Objections pour in over Sheffield pub knocked down without planning permission
A consultation on what should be done about a ‘historic’ Sheffield pub that was demolished without planning permission has received 35 letters of objection in seven days.
The Royal Oak, Mosborough, was reduced to rubble in May only for it to emerge that the owner, Bar 24 Ltd, failed to get the go-ahead to knock it down.
The demolition came after toxic waste was reportedly dumped in the car park that caused fumes to leak from the basement. A structural survey concluded that the ‘life expectancy of the building has expired’.
Nevertheless, the firm was ordered by Sheffield City Council to apply retrospectively for permission to knock the pub down, with no guarantee it would be granted.
Now, neighbours of the 19th-century pub have expressed their distaste for the demolition and the proposed parade of shops slated to replace it.
After being invited to comment on September 8, residents have lodged 35 letters of objection against the demolition, the shops and the developer’s actions.
"I object to the application,” wrote one neighbour. “The previous building was demolished without permission. Developers should not be allowed to profit from this. They should be required to replace the original building and then redevelop it. Otherwise it sets a precedent for others to do the same.”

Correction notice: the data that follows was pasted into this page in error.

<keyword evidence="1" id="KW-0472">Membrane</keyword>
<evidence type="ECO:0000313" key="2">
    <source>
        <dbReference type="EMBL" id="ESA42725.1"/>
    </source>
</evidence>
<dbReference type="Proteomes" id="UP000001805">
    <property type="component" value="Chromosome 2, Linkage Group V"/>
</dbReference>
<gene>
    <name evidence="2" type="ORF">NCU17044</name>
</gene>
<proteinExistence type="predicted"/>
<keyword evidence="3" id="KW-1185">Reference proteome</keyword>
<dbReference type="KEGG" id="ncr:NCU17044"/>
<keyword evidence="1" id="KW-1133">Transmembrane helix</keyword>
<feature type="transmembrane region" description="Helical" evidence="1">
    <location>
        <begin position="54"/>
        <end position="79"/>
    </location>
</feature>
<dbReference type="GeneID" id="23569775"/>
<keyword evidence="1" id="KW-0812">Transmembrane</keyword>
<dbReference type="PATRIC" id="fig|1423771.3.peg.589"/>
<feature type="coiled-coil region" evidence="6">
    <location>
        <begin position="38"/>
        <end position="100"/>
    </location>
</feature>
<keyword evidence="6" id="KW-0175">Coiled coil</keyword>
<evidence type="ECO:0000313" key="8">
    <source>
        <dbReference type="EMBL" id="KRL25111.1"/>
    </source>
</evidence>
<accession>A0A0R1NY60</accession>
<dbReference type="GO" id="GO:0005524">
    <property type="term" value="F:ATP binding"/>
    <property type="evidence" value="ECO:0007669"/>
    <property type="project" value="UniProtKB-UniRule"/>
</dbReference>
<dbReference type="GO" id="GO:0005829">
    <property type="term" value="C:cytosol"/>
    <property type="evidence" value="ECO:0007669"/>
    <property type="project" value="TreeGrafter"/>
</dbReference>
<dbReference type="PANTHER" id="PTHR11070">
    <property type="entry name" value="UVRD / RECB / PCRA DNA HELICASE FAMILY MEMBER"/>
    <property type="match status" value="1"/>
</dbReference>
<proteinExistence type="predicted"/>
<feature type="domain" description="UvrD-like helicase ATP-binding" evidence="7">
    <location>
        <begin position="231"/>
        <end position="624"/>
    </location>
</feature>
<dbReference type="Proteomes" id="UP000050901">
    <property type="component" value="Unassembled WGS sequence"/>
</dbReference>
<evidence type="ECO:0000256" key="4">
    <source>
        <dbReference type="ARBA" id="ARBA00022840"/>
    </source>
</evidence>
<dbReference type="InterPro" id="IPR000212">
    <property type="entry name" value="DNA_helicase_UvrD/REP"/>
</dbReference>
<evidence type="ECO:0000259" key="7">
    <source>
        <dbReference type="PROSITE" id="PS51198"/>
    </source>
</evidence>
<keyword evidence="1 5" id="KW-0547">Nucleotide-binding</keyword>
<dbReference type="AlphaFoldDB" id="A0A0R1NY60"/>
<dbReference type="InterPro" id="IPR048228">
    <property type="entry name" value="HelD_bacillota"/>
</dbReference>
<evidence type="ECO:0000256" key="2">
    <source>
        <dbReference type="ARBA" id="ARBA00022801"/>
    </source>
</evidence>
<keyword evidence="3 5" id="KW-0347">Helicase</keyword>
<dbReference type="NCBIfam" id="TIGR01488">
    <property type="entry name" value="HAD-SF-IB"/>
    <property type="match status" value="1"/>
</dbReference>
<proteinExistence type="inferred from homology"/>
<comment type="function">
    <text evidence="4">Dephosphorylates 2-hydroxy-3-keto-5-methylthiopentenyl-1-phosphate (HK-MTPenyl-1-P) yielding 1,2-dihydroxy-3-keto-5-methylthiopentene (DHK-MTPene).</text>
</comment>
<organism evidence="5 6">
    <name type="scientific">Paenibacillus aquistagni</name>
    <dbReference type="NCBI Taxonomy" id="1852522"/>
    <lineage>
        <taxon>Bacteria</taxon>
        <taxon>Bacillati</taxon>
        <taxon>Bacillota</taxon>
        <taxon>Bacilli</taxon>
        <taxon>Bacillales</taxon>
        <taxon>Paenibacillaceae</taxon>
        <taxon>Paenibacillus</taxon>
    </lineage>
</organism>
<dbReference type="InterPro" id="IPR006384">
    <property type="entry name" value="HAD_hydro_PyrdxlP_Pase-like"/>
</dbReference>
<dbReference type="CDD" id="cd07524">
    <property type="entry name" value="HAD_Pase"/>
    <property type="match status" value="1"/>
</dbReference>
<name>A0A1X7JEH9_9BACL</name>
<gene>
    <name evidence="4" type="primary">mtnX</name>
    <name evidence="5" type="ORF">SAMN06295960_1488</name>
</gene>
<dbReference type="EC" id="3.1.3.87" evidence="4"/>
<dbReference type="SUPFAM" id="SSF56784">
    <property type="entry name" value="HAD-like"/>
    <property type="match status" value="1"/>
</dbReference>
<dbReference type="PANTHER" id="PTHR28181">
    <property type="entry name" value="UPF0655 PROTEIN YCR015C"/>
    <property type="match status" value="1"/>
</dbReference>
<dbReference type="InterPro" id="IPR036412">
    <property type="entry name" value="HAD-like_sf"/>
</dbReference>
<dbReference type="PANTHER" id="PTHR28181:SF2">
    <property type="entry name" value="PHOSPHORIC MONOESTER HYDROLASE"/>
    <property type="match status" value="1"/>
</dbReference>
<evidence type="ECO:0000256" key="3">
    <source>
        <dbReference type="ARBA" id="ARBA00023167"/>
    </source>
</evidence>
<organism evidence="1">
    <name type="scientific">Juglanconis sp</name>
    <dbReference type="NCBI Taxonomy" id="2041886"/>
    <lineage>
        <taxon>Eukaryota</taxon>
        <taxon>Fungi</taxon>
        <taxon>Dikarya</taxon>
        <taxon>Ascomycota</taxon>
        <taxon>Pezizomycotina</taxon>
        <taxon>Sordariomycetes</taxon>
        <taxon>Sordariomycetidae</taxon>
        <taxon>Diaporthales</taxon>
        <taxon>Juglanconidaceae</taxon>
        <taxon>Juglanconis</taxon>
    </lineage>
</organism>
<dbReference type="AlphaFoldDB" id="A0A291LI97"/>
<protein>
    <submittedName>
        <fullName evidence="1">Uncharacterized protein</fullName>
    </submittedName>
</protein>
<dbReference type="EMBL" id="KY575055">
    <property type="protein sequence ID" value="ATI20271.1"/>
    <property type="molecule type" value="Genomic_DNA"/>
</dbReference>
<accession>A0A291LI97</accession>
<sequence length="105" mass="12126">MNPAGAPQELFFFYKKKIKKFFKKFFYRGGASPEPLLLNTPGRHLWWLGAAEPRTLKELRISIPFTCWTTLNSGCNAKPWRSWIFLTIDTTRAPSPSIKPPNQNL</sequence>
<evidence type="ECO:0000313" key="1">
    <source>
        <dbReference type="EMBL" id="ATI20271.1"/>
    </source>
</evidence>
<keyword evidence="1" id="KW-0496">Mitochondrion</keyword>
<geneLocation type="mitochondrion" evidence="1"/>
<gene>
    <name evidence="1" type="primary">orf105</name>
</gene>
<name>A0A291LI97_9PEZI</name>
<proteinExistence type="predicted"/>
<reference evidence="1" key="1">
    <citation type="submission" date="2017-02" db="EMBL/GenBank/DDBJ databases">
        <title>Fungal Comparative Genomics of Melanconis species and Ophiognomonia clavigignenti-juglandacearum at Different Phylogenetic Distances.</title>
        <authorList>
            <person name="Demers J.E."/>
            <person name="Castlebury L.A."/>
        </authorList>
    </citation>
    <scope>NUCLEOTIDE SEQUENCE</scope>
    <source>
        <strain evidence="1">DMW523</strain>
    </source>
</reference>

Many residents have previously pointed to the case of the Carlton Tavern in London, where a developer was ordered to rebuild the pub brick-by-brick after demolishing it without a permit.
Another resident wrote: “The Royal Oak was an icon of Mosborough and should never be demolished. People who think they are above the rules should be made to pay to rebuild the pub brick by brick only then this ‘do as you want’ attitude will change.”
The pub has been shut since October 2020.
The developer aims to replace the pub with a parade of five shop units, reportedly including a Co-Op Convenience Store.
Other objections raised by residents included concerns about traffic, perceived poor parking provision for the shops, and assertions there is already both an Aldi and a Morrisons within a five minute drive of the site.
One resident wrote: “Unsure that this is necessary considering all of the family run shops and takeaways around the area, which would potentially suffer should these plans go ahead. Also don't feel that this is in keeping with the local area and would create more traffic on an already very busy road.”
A single letter of support reads: “Amazing for the community. Increases property prices. Easy for locals etc.”
Three ‘neutral’ letters were also received.
43 neighbouring properties were invited to comment on the proposed shops and the retrospective permit. The deadline to comment is October 1.
Speaking in May, a spokesperson for Bar 24 Ltd claimed a F10 form had been sent to both Sheffield Council and the Health and Safety Executive in January, notifying them of the intended demolition, while a pre-application form was submitted to the council with initial proposals for redevelopment, a response to which was ‘well overdue’.
An investigation into the chemical spill’s effect on the site is still ongoing.